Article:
Violent mood swings are the dominant feature of Israeli choreographer Ohad Naharin's Minus 16, which Hubbard Street Dance Chicago is giving its U.S. premiere in the company's fall engagement downtown. The music ranges from a Dean Martin song to cha-cha and mambo tunes to a heavy-metal version of "Havah Nagilah." The always inventive choreography is similarly schizoid--sometimes humorous, sometimes introspective, sometimes angry and militant. But I don't mean to suggest that Naharin's channel-flipping approach is casual or unmotivated: it seems he might be speculating on groupthink versus individual experience. Whatever, his crazy quilt is bound to be gorgeous given the expertise of the Hubbard Street dancers, whose attention to detail has always been exquisite. Watching current ballet master Lucas Crandall drill the 16 dancers in this piece was a treat in itself: in one of many colorful corrections, he distinguished the proper collapsed wrist over a forehead from a wrist flexed "so far it says 'woe is me.'" The engagement also features a world premiere by American choreographer Trey McIntyre, Split, set to the music of Art Blakey; Jiri Kylian's Petite Mort ("Small Death"), premiered last spring; and Harrison McEldowney's lighthearted dance on a heavy subject, Group Therapy. Tuesday through Thursday, October 5, at 7:30; next Friday, October 6, at 8; next Saturday, October 7, at 3 and 8; and next Sunday, October 8, at 3 at the Cadillac Palace Theatre, 151 W. Randolph, Chicago; $17-$50. Call 312-902-1400 for tickets.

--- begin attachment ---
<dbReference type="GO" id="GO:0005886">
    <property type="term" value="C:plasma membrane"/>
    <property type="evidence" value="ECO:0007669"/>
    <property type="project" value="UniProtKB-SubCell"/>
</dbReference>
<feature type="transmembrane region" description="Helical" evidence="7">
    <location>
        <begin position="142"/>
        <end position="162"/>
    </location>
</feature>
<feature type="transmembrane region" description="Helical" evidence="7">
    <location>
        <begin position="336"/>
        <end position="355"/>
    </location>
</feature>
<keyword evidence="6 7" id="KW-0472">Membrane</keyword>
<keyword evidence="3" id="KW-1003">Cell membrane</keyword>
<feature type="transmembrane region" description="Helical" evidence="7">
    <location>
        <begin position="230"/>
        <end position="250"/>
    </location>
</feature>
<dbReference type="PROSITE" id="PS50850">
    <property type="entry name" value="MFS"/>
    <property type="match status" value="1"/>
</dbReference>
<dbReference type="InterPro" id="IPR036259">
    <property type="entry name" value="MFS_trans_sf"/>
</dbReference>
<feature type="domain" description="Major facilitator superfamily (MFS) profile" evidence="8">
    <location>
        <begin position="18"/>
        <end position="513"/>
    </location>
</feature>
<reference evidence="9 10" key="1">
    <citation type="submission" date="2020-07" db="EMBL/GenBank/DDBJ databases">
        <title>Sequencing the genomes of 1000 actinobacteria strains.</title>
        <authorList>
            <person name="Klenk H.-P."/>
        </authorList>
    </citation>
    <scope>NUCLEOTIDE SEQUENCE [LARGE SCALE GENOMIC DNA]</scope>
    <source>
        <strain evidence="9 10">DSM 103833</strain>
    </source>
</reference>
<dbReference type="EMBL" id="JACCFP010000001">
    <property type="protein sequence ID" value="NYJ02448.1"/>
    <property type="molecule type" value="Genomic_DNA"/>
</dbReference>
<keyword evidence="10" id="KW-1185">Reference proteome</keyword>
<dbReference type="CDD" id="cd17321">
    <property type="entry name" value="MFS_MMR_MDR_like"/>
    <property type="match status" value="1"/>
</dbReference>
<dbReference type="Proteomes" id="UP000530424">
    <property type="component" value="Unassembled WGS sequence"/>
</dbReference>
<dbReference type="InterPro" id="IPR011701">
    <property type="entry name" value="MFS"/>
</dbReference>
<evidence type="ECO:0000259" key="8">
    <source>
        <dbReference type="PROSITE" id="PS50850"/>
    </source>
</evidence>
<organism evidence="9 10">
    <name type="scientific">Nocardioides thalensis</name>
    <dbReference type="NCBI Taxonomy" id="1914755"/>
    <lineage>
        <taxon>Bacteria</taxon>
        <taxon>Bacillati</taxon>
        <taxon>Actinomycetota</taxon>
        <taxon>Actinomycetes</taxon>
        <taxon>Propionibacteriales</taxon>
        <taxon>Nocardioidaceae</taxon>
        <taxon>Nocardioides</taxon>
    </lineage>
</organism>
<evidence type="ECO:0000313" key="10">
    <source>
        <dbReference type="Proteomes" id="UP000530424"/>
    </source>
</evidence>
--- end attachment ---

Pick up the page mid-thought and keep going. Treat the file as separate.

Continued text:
Art accompanying story in printed newspaper (not available in this archive): photo/William Frederking.